Wednesday

22nd Sep 2021

Fast-track treaty talks start in Portugal

The first test of whether the fast-track timetable for the new EU treaty has a chance of succeeding will take place today (7 September) when foreign ministers discuss the contentious points in the document.

EU presidency Portugal, in charge of the talks, wants the treaty wrapped up and signed off by EU leaders in six weeks time.

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The new treaty – known as the Reform Treaty – overhauls the EU's creaking institutions and was pasted together from the remains of the more ambitiously named EU constitution that was rejected in 2005.

But despite Lisbon's best efforts to keep a lid on the discussions, Friday's meeting is set to throw up a number of controversial points that have been slowly simmering since the treaty outline was agreed before the summer.

Among the most difficult issues are the British opt-outs on the Charter of Fundamental Rights and on justice and home affairs.

Several questions have been raised about their scope and how they will affect other member states in practice.

Poland is also anxious that its hard-won concession on the voting system - in the shape of a legislation blocking mechanism - will not be downgraded to a protocol rather than being written into the treaty.

The exact scope of the EU's common foreign and security policy is also set to be discussed as is the exact shape and power structures of the proposed EU diplomatic service.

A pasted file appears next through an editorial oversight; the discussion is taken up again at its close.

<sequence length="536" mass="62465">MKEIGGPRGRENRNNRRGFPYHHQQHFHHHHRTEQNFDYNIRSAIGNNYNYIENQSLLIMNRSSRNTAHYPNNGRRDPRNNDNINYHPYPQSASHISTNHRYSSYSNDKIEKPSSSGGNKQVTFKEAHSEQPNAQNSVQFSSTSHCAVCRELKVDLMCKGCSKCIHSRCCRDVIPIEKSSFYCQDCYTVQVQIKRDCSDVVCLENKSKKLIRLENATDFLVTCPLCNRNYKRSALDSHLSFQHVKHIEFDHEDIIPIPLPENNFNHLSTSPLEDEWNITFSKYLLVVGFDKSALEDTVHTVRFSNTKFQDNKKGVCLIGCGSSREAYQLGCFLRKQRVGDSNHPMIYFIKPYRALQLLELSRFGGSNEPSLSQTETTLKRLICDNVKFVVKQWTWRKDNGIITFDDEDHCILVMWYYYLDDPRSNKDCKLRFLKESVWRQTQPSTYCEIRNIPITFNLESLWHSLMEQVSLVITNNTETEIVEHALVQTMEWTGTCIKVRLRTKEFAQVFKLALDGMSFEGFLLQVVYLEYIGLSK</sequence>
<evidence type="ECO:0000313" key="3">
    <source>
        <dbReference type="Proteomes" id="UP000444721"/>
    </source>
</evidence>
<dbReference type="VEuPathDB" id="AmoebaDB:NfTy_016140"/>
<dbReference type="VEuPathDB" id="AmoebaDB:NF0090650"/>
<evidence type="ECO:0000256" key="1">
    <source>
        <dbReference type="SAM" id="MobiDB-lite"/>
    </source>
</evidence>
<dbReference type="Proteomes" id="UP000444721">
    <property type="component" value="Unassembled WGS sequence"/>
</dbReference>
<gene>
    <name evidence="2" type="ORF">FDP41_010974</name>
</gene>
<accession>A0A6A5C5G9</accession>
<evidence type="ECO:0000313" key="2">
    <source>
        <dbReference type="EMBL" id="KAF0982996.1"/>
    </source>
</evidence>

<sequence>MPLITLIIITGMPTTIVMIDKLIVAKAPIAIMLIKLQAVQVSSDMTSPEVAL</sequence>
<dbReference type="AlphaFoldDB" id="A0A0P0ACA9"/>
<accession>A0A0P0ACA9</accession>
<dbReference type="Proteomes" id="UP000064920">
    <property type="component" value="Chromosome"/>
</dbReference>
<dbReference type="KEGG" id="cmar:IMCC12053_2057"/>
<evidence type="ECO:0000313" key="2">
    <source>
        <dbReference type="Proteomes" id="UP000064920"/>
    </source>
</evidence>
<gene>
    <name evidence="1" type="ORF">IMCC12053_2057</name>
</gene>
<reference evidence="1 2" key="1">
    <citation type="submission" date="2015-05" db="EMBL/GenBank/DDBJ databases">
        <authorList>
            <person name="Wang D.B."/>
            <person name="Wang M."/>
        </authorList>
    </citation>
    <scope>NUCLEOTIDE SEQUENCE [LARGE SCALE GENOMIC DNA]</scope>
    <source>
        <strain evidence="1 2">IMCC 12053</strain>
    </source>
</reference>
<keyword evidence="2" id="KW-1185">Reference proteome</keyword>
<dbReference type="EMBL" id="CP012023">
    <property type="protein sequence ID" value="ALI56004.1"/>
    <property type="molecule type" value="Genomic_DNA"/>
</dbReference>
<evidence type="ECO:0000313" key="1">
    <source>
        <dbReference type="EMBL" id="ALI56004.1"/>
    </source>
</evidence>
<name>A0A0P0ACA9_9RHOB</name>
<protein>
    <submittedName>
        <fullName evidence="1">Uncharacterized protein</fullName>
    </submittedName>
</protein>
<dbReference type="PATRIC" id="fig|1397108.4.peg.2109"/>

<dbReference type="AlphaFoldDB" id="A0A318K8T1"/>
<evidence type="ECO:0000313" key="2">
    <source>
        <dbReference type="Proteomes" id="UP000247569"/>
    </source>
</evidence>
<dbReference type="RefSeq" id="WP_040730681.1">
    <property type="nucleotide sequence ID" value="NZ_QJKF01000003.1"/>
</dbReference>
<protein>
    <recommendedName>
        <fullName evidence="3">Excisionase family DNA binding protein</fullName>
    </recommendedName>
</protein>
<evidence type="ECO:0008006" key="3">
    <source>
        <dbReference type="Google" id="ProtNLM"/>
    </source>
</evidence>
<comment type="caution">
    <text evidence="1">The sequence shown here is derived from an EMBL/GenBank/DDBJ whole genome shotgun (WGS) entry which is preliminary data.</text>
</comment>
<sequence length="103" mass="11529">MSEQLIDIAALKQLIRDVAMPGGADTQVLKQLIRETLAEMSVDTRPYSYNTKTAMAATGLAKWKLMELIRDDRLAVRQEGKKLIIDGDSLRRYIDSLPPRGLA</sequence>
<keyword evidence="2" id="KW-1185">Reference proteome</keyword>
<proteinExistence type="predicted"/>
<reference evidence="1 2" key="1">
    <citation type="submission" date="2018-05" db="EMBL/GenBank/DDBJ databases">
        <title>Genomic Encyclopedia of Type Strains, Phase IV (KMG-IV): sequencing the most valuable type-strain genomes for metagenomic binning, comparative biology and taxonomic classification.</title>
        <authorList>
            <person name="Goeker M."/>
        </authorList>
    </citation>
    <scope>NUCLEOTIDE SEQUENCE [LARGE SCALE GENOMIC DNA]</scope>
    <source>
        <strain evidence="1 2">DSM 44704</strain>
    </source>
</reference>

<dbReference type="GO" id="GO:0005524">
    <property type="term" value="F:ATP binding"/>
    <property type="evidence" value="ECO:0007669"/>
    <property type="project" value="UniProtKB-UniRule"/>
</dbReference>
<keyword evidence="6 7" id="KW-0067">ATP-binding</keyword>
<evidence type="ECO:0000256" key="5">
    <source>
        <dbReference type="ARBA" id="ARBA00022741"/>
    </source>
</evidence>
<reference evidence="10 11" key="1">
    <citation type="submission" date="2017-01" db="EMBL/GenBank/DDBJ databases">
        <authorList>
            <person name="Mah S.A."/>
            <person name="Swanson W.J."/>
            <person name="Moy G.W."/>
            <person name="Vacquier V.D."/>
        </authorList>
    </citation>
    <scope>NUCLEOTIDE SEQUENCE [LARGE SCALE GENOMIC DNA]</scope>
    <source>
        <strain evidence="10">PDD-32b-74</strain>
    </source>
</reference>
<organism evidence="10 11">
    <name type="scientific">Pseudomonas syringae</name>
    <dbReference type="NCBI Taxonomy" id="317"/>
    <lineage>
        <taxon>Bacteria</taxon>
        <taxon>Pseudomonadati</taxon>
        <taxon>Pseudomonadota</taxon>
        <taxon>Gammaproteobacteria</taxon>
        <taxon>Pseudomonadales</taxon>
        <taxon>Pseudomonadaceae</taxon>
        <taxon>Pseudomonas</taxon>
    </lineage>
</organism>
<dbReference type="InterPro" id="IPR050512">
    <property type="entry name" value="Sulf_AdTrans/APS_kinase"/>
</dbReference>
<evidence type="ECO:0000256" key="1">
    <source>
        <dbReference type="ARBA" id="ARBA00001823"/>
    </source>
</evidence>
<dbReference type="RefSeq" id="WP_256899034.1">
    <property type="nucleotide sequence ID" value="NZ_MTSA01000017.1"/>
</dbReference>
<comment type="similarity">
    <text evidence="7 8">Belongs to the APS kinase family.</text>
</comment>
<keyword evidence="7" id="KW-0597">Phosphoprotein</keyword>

Another issue is the statute of the European Central Bank. Its chief Jean-Claude Trichet wrote to the Portuguese presidency expressing concern that the bank's independence may be undermined by new wording in the proposed treaty.

Meanwhile there are a whole host of other problems that have cropped up with member states using the everything-on--the-table atmosphere of treaty talks to raise national bugbears – a time honoured strategy in EU negotiations.

Falling into this category are concerns raised by Austria on foreign student access to its universities and by Poland on the European Investment Bank. Warsaw wants a change in the bank's statute to make voting unanimous – Polish paper Rzeczpospolita reports that it wants to be able to block possible EIB investment into Russian monopoly Gazprom.

Two external factors

While all power-sharing discussions that take place within the EU are politically charged, these treaty talks have two important external factors weighing into the mix - elections in Poland and the pressure for a referendum on the EU treaty in the UK.

These two factors – the Poles go to the ballot box on 21 October - are set to make the countries negotiate even more toughly during the summit.

Even with no election in sight in June, it was Poland that kept fellow summiteers debating into the wee hours of the morning on the merits of a different voting system for the bloc. And now prime minister Jaroslaw Kaczynski is in political trouble at home.

Meanwhile, the UK's Gordon Brown is fighting calls to have a referendum by arguing that the secured red lines means one is not needed, indicating he will not be in a position to make concessions.

EU leaders are aiming to get the treaty done and dusted by the end of the year and ratified throughout the 27 member states before the 2009 elections – hoping to banish the political ghost of the rejected EU constitution that was spurned by French and Dutch voters just over two years ago.

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